A Key Example of What is Wrong with Politics
In a call with reporters, [former Sen. JIm Talent (R-MO)] slammed Santorum for his Medicare Part D vote, calling it a “big expansion of a federal entitlement.” Asked by a reporter how he could criticize Santorum for taking the same position, Talent offered up only a general defense of his tenure in the Senate.
“I’d be happy, if I was running against Rick, to compare my record to his because I think it’s stronger in a whole lot of respects,” he said. “But he’s running against Governor Romney and the point is that Mitt Romney has a whole lot more comprehensively conservative record than Rick does.”
This is typical insofar as it illustrate the way political argument happens all too frequently in US politics. The goal here is to attack Santorum on something that the base doesn’t like (spending on social programs) and that can’t be attributed to his opponent (since Romney wasn’t in Congress)—in other words, it is cheap point-scoring. What it isn’t, however, is honest argumentation. It isn’t about principle or policy, it is about trying to find some sound-bitey attack on a political opponent. Never mind that the attacker voted for the bill. Never mind that the bill in question was the initiative of a GOP president and that a GOP congressional leadership rammed it through Congress.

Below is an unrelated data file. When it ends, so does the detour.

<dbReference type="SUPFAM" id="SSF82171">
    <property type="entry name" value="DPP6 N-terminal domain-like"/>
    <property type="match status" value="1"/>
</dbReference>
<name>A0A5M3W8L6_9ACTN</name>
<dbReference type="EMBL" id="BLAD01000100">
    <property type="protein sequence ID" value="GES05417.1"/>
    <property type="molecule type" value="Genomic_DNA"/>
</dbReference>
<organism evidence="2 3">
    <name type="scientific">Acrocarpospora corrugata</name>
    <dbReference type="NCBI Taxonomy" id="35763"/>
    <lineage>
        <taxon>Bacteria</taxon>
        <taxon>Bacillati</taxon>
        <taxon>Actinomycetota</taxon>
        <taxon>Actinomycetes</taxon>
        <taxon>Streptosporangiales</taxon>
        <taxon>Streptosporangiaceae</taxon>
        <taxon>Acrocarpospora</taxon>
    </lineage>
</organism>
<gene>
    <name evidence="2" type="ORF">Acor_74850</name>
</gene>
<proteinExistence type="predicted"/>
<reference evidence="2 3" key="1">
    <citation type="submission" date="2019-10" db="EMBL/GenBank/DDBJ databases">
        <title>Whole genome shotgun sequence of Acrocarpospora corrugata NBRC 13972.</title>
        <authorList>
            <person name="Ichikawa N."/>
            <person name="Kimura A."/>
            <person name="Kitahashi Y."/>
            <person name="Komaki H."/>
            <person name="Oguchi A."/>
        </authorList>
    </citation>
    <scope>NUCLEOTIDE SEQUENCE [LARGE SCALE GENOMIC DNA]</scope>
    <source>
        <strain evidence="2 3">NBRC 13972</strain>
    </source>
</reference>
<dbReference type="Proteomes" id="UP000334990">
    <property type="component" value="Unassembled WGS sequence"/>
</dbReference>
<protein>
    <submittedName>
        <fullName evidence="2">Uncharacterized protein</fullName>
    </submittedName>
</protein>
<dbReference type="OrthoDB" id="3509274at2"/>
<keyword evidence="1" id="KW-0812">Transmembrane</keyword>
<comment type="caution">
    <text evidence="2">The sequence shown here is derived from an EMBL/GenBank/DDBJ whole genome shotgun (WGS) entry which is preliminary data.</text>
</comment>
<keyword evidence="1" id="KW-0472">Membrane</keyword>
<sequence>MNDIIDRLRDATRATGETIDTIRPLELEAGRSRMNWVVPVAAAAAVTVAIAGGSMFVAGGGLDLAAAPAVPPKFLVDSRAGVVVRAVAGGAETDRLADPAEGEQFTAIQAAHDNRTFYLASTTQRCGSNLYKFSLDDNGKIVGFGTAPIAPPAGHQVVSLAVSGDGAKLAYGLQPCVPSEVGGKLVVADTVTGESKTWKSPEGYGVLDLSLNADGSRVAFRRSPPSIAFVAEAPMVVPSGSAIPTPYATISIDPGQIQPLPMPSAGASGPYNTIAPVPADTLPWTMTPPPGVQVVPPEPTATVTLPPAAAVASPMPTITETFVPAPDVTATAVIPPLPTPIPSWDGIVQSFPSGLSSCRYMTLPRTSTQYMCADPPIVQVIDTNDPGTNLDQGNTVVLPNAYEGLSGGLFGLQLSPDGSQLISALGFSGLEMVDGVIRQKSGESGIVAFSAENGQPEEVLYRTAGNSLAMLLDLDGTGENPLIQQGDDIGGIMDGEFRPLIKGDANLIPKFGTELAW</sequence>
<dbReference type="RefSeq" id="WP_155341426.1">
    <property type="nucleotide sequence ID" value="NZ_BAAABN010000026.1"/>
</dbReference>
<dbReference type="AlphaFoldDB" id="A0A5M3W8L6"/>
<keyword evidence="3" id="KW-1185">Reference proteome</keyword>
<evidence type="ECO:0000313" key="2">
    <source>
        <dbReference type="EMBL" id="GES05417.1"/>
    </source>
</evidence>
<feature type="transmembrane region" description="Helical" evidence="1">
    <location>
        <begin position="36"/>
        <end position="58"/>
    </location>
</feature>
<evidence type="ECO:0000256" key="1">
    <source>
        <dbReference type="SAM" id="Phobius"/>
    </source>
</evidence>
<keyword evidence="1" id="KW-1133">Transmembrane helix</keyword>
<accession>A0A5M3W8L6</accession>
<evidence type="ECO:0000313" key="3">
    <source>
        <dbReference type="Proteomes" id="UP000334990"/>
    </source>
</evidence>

All that matters is that it can be used in the moment to attack someone.
Too bad it is clear that only a handful (if that) of politicos actually have a coherent view of policy.
This is nothing new, and it is hardly a surprise. Nonetheless it remains a frustrating spectacle.